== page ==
lecture 28: manipulating domestic animal reproduction 2 Flashcards Preview

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Flashcards in lecture 28: manipulating domestic animal reproduction 2 Deck (27):
1

What is a typical oestrus syncrhonisation programme?

  • time (days): event
    • 0: insert CIDR
    • 9: inject PGF2a (am + pm) 
    • 10: remove CIDR + GnRH 
    • 11: heat check am, pm 
    • 12: heat check am, pm 
    • → A.I or natural mating 
    • → embryo transfer on day 7 post-oestrus 
  • many synchronisation programmes 
    • depends on species and country of use (legislation) 
    • depends on reason for synchronising 

2

What is superovulation?

  • males not limited 
  • genetically superior females
  • increase number of offspring 
  • multiple ovulation and embryo transfer (MOET) 
  • synchronisation of donor and recipient female cycles 
    • PGF2a/CIDR 
    • FSH 4-day step down decreasing doses
    • GnRH/hCG and AI 
    • embryo recovery and transfer day 7 

3

What is a common superovulation schedule?

  • typically 8-10 ovulations induced, producing ~5 transferable embryos 
  • Day 0:
    • donor female: PG
    • recipient females: - 
  • 12: 
    • donor: PG
    • recip: - 
  • 14: 
    • pre-synchrony heats 
    • -
  • 19:
    • insert CIDR
    • insert CIDR
  • 25 am, pm:
    • FSH, FSH
  • 26 am, pm: 
    • FSH, FSH 
  • 27 am, pm:
    • FSH and PG, FSH and PG 
    • inject PG 
  • 28 am, pm:
    • FSH, FSH, remove CIDR, GnRH 
    • remove CIDR, GnRH 
  • 29: 
    • heat check, AI 
    • heat check 
  • 30: 
    • heat check, AI 
    • heat check 
  • 36: 
    • flush day 7 embryos, embryo transfer or freeze
    • embryo transfers 

4

What is non-surgical collection of cattle embryos?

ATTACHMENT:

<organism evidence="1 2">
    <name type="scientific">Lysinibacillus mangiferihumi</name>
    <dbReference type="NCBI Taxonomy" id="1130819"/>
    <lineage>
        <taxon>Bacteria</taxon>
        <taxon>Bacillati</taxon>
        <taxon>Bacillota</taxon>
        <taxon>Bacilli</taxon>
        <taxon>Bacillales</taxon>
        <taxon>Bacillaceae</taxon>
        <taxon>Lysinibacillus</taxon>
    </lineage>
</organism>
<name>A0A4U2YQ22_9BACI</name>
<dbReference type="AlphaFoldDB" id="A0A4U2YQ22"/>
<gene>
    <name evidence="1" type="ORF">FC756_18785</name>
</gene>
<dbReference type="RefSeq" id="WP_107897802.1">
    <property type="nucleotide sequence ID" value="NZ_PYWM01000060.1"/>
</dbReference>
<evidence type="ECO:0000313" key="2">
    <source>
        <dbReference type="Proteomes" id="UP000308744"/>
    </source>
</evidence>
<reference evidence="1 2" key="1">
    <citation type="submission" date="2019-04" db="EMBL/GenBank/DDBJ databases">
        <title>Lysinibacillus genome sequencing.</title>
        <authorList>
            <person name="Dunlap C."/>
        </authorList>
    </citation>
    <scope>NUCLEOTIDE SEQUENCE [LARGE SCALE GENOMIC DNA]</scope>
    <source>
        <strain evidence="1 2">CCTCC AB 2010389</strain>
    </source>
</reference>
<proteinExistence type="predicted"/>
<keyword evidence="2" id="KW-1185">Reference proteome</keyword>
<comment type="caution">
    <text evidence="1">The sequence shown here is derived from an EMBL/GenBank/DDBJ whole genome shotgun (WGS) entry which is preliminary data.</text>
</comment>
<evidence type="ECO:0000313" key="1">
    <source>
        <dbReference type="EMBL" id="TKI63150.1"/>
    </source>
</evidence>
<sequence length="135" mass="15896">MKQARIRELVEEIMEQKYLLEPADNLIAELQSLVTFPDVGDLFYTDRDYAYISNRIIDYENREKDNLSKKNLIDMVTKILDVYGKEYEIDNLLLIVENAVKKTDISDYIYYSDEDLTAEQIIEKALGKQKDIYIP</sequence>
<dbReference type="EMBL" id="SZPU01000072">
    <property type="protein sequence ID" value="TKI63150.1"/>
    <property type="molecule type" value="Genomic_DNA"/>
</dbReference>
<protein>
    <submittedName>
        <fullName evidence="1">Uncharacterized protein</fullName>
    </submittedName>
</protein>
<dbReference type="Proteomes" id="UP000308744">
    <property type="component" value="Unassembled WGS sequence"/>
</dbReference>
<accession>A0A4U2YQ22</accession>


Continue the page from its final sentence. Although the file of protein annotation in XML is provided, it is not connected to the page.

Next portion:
• identify genetically superior cow and bull
  • synchronise donor and recipient cows 
  • superovulate donor 
  • flush and transfer embryos 
  • flushing fluid, Y-connector, foley catheter, bulb of foley catheter seals behind cervix 

5

What is the superovulation ET process - 1?

  • superovulation of donor with hormones 
  • artificial insemination (5 days after initiating superovulation) 
  • non-surgical recovery of embryos (6-8 days after mating) using a Foley catheter 
  • foley catheter for recovery of embryos (cuff, air, flushing fluid) 
  • isolation and classification of embryos 
  • storage of embros indefinitely in liquid nitrogen or at room temperature for a few hours 

6

What is superovulation-ET process - 2?

  • transfer of embryos to recipients surgically or non-surgically 
  • pregnancy diagnosis by palpitation through the wall 1-3 months after embryo transfer 
  • birth (9 months after embryo transfer) 

7

What is the history of reproductive technologies?

  • animal IVF
    • AI (uptake and current use) - 1784 dogs, 1950s uptake 
    • ET, IVF, and IVM in multiple species - 1890s and 1959 rabbit, 1935
    • 100,000s of cattle, 000's sheep, pig, deer 
    • sex selection via sperm - 1980s cattle
  • human IVF (Bob Edwards founder) 
    • basic process (1967 IVF, 1970s pregnancies) 
    • IVM (1983) - still controversial (600+ babies) 
    • sex selection - embryo biopsy not sperm (1990s USA) 

8

What is artificial reproduction: cloning?

  • two procedures 
    • embryo splitting or cloning 
      • multiple copies of OFFSPRING 
    • somatic cell nuclear transfer (SCNT)
      • multiple copies on an INDIVIDUAL 
  • rationale and efficiency 
  • outcomes and implications on phenotype?

9

What is embryo cloning by splitting?